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BrainiacV
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Portable use
BrainiacV   11/18/2013 11:37:50 AM
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How about for camping equipment to keep food cool and provide lights as well as a charger?

I guess just a variation on emergency backup equipment, but I can see people buying camping equipment and then retasking it for emergencies.

What about heat? I never hear about heat generated from fuel cells in stories like this, but I hear about heat being a major factor that keeps them from being used in laptops and such.

pennyxie
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Re: A great alternative to gasoline generators
pennyxie   11/14/2013 4:03:55 AM
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You are very welcome. We inspired by the comments so much. 

junko.yoshida
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Re: Sensors, too
junko.yoshida   11/12/2013 1:17:03 PM
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@Rick. Indeed, that Kionix acquisition by Rohm is definitely an interesting one. This Kyoto company should be watched closely.

rick merritt
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Sensors, too
rick merritt   11/12/2013 12:11:21 PM
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Interesting story.

I also heard recently that Rohm bought Kionix to round out its sensor line, taking on sensor big dogs ST and Bosch. Batteries and sensors are both great components for the next big waves in electronics.

Crusty1
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CEO
Re: Backup power needs to be substantial to do any good
Crusty1   11/12/2013 11:47:42 AM
@DrQuine: The need is for power in excess of 1,000 watts (ideally 7,000 watts is needed to run a house). As a dedicated home solar power generator, I agree with this statement.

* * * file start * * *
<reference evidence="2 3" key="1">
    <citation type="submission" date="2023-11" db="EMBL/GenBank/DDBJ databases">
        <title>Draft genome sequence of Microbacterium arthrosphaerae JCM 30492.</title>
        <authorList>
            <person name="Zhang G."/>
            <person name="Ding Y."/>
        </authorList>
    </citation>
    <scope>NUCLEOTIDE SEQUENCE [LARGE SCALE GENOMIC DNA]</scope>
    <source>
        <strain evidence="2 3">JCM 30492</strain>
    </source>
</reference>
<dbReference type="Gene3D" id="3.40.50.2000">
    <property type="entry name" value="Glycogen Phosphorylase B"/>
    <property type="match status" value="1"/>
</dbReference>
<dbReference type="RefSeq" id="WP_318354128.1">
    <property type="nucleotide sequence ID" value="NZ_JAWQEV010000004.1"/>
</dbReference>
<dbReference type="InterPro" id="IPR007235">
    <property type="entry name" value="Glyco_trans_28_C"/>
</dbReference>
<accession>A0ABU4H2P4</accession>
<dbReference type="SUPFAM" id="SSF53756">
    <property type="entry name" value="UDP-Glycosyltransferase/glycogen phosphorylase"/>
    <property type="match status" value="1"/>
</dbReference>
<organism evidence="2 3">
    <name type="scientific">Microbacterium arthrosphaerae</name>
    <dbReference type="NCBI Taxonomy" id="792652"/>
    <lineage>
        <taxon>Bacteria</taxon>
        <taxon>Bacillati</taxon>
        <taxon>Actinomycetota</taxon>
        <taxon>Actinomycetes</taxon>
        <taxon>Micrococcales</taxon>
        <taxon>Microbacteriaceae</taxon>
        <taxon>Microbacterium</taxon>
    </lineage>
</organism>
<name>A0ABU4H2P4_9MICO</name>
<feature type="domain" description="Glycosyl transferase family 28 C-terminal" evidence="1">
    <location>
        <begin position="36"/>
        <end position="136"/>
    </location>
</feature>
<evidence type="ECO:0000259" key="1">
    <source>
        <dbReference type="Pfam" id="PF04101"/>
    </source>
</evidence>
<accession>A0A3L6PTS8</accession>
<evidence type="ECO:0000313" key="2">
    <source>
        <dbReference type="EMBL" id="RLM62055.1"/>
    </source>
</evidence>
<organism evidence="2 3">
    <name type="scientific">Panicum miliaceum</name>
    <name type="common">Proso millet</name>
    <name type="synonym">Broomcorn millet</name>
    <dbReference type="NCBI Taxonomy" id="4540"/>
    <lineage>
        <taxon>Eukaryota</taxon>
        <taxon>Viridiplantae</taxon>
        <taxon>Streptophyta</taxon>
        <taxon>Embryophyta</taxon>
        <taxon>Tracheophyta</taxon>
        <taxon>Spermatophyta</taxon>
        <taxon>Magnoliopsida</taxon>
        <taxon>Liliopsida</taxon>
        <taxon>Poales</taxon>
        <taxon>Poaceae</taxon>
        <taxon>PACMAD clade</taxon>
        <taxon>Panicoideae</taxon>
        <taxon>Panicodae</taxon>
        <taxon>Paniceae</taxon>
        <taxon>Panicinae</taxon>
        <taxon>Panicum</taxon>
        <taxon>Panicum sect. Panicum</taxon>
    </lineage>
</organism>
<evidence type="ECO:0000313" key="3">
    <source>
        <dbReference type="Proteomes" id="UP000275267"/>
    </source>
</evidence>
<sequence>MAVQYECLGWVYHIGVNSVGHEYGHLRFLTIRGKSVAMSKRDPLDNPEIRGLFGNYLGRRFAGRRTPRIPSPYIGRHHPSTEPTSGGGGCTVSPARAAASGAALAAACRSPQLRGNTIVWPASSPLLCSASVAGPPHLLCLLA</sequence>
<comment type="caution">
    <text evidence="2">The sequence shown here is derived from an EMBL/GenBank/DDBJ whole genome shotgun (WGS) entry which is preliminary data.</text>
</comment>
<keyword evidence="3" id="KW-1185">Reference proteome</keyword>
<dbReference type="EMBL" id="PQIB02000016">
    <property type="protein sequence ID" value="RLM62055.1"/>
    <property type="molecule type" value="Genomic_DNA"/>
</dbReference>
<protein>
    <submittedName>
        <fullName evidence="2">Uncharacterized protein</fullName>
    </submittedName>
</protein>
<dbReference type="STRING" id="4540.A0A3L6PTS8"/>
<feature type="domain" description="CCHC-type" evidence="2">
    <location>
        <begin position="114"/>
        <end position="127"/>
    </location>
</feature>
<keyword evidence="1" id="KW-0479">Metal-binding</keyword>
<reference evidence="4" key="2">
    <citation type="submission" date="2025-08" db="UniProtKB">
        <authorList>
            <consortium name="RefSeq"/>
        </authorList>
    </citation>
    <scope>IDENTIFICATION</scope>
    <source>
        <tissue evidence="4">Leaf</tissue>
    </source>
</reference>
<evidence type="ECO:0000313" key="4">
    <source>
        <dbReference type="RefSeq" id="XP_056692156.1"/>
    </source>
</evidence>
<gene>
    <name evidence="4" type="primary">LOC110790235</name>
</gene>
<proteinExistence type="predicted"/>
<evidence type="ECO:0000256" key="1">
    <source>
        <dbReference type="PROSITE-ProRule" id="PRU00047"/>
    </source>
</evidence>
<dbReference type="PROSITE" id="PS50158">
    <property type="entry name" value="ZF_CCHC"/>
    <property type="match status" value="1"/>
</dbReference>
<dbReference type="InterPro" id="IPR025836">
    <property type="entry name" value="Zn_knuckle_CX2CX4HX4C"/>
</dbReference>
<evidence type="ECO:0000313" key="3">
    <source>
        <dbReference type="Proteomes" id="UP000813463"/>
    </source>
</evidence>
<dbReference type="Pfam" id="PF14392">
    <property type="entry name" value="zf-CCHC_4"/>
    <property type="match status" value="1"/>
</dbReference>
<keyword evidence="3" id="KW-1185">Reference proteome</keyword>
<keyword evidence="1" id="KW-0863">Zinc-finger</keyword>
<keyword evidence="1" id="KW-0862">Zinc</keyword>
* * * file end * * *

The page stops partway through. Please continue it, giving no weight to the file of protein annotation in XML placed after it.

In the perfect world and at an affordable price, I woud like to store my surplus energy in other than lead acid batteries, if i could split H 2 O with electricty to O2 and Hand use it in a fuel cell during nill geneating hours then I would be a happy bunny.

As it stands now I dump any surplas electricity into the hot water tank, which is best suited to solar water panel heating.

junko.yoshida
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Re: A great alternative to gasoline generators
junko.yoshida   11/12/2013 8:29:39 AM
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@pennyxie, thanks for chiming in. Nothing like hearing from Rohm's researcher. Again, thank you for adding perspectives here.

pennyxie
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Re: A great alternative to gasoline generators
pennyxie   11/12/2013 3:08:28 AM
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As you said, CaH2 making process is frustrating. if people can make CaH2 with recycable  energy, it will be a little bit better in terms of energy efficiency.

And yes, CaH2 can be in power form, but it strongly reacts with wate to release hydrogen which is very difficult to control. We coating that with special martiral to keep it release hydrogen gradually and keep it safe to use. 

 

DrQuine
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CEO
Backup power needs to be substantial to do any good
DrQuine   11/11/2013 7:32:03 PM
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There certainly is a need for clean, inexpensive, portable emergency backup power. The need, however, is not to charge SmartPhones (which can be charged in a car or run off a small battery) or run 5 Watt LED lights which run for a long time on a battery. Small amounts of backup power (as 12 volts or inverted to 120 volts AC) can also be obtained from the cigarette lighter in a car. We do so every time we have a power failure at home.  The need is for power in excess of 1,000 watts (ideally 7,000 watts is needed to run a house) that can run refrigerators (the start-up current is substantial), home heating systems, and the like. Only an emergency backup system with such power levels will have a substantial market.

junko.yoshida
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Blogger
Re: A great alternative to gasoline generators
junko.yoshida   11/11/2013 5:42:01 PM
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Bert, understood. Agreed.

Bert22306
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CEO
Re: A great alternative to gasoline generators
Bert22306   11/11/2013 5:21:08 PM
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Right, but that's like all fuel cells. The "no CO2" showing on the right is a little disingenuous, since you'll be creating CO2, more than likely, in the making of this CaH2 fuel.

That gray block on the left of your graphic is where the CaH2 fuel has water added to it, to make the H2 for the fuel cell. The chemical reactions I posted previously are what is needed to make that CaH2 fuel to begin with.

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